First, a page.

Frank Castle is not known for his subtly. Sometimes the bluntest way of taking care of business is the easiest and the most brutal for The Punisher. Frank knows that if you’re out of ammo and you have to quickly kill two bad guys, one can always rely on using the thick skull one of the aforementioned bad guys as a blunt instrument.

Despite how viscerally upsetting this moment would be for television, the logistics of it are dicey at best, but in the realm of comic books, if it’s drawn well, it’s plausible enough. Frank Castle head-butting a man with a head other than his own is simply too over-the-top for film. But as the old adage goes, two heads are better than one…unless they’re used to make zero heads and in that case, it’s not good. At all.


In the first arc of Punisher: Max, a story entitled “In the Beginning,” writer Garth Ennis and artist Lewis Larosa wasted no time establishing the levels of brutality the series was willing to reach to earn its “mature audiences” warning on the cover. This flex of Punisher muscle kicked off with Frank Castle crashing a Mafioso’s 100th birthday party with a hail of M-60 machine gunfire.

After slaying countless gangsters, Frank lets the dust settle, giving them a false sense of security which is quickly blown to smithereens (literally) when The Punisher does a drive by at the Mafioso’s funeral with an RPG launcher. It’s a great establishing moment for this version of Castle, one that shows how twisted he’s become in his crusade against crime.


Punisher villains often come in two flavors: crazy and evil. But mafia matriarch Ma Gnucci happens to be perfect blend of both. After killing her sons to re-announce his presence to the world, The Punisher sets his sights on Gnunni when she tries to retaliate (even murderous, mobster mothers love their kids).

When Gnucci confronts Frank in the Brooklyn Zoo, she bites off more than can chew and winds up in a polar bear enclosure with a few of her henchmen. While the actual gory details occur off page, we see the aftermath of what’s left of Ma Gnucci and it ain’t pretty. Gnucci is left armless and legless and even crazier than she was before. The whole scene is played for laughs but the gruesome reality of it would be far too brutal for Netflix.


Very rarely does a Punisher comic delve into the supernatural. Most of Frank Castle’s stories are grounded in reality even when they do push the envelope of reason. That’s one of the reason’s Punisher: Born really stands out. The mini-series which tells the secret origin of The Punisher as seen through the eyes of a young Marine named Stevie Goodwin during the Vietnam Conflict.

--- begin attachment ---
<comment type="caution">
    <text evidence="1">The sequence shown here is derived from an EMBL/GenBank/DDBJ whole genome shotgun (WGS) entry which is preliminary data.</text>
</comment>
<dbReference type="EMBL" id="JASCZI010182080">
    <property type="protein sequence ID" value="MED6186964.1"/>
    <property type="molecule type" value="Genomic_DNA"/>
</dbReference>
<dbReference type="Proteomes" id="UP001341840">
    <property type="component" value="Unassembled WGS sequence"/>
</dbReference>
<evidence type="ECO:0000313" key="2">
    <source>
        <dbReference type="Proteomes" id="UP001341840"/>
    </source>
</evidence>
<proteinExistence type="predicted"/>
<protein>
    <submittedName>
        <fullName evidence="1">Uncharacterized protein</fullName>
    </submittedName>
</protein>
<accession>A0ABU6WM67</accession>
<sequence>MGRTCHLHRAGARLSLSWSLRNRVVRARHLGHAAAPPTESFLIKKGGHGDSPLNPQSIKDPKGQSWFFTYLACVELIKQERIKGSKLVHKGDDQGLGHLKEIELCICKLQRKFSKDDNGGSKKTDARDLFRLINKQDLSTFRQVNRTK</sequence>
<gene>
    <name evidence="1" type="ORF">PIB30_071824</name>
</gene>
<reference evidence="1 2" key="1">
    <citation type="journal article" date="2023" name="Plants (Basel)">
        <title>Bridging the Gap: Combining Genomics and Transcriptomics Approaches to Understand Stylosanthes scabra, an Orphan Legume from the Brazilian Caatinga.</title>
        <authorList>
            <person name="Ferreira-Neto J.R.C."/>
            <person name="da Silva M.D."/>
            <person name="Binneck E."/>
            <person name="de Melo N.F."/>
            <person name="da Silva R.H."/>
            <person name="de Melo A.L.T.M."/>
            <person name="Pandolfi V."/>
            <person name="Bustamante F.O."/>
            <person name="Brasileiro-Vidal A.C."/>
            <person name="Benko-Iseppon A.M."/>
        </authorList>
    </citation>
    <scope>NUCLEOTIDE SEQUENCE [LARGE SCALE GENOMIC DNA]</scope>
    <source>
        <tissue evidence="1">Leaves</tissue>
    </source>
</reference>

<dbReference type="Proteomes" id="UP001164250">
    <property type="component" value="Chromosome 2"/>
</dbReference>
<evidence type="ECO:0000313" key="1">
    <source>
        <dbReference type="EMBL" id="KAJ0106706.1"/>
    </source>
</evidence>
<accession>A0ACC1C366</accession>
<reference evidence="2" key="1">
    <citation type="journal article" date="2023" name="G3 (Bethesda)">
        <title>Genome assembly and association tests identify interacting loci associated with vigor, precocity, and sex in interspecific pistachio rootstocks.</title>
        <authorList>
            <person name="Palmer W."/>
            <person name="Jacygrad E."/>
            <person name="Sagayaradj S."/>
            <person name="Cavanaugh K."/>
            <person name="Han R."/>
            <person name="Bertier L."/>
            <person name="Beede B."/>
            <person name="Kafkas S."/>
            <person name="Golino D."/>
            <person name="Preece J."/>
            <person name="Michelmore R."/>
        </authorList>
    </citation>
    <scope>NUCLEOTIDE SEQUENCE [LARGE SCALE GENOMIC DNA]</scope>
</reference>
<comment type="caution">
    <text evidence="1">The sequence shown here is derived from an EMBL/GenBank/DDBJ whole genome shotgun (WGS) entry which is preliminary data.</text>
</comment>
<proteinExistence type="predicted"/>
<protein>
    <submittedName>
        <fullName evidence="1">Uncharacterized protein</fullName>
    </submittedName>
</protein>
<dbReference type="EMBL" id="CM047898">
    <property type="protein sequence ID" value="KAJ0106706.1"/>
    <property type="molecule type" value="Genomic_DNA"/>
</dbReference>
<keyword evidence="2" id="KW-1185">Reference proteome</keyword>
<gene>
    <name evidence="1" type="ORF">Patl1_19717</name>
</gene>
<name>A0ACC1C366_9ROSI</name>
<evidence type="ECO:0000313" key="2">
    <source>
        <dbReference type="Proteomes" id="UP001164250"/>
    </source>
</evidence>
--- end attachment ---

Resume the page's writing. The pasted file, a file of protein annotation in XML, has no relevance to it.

While the Netflix series does tackle Frank’s time in the military (updating it to current conflicts in The Middle East), the finale chapter of Born is so emotionally punishing (pun intended) it would never show up in the show. During a final stand, Frank Castle is left alone to fight an onslaught of insurgents. While doing so he makes a deal with some unknown entity (Death, perhaps?) where if he lives, Frank will give something in return. That tradeoff is what gets his family killed.


Shock and awe can often be relegated to a single panel. You get several pages of buildup and then -- BAM! -- a huge splash panel of something horrific fills the page. But sometimes shock and awe is persistent, relentless even. Such is the case with mob enforcer Carmine Gazzera, better known as Pittsy.

Despite the silly nickname, Pittsy is one of the most formidable villains Frank Castle has ever faced. The guy is relentless and no matter how sever The Punisher attacks him, Pittsy just gets on coming. We have to admit that the Neflix series does capture the brutality of close quarter combat pretty well, it doesn’t hold a candle to the knockdown drag out fight between Pittsy and Frank. Their final battle goes on for pages and just when you think it’s about to end, another blood-soaked page proves otherwise.


The character of Micro (or Microchip) goes back to the Mike Baron era of the Punisher comics that were being produced in the late '80s. Micro was the Intel guy, Frank’s source for dirt on the criminals he was hunting down. His inclusion in the Netflix series made perfect sense for the character of Frank Castle and helped update Micro for a new audience (also, it didn’t hurt that he was wonderfully portrayed by Ebon Moss-Bachrach).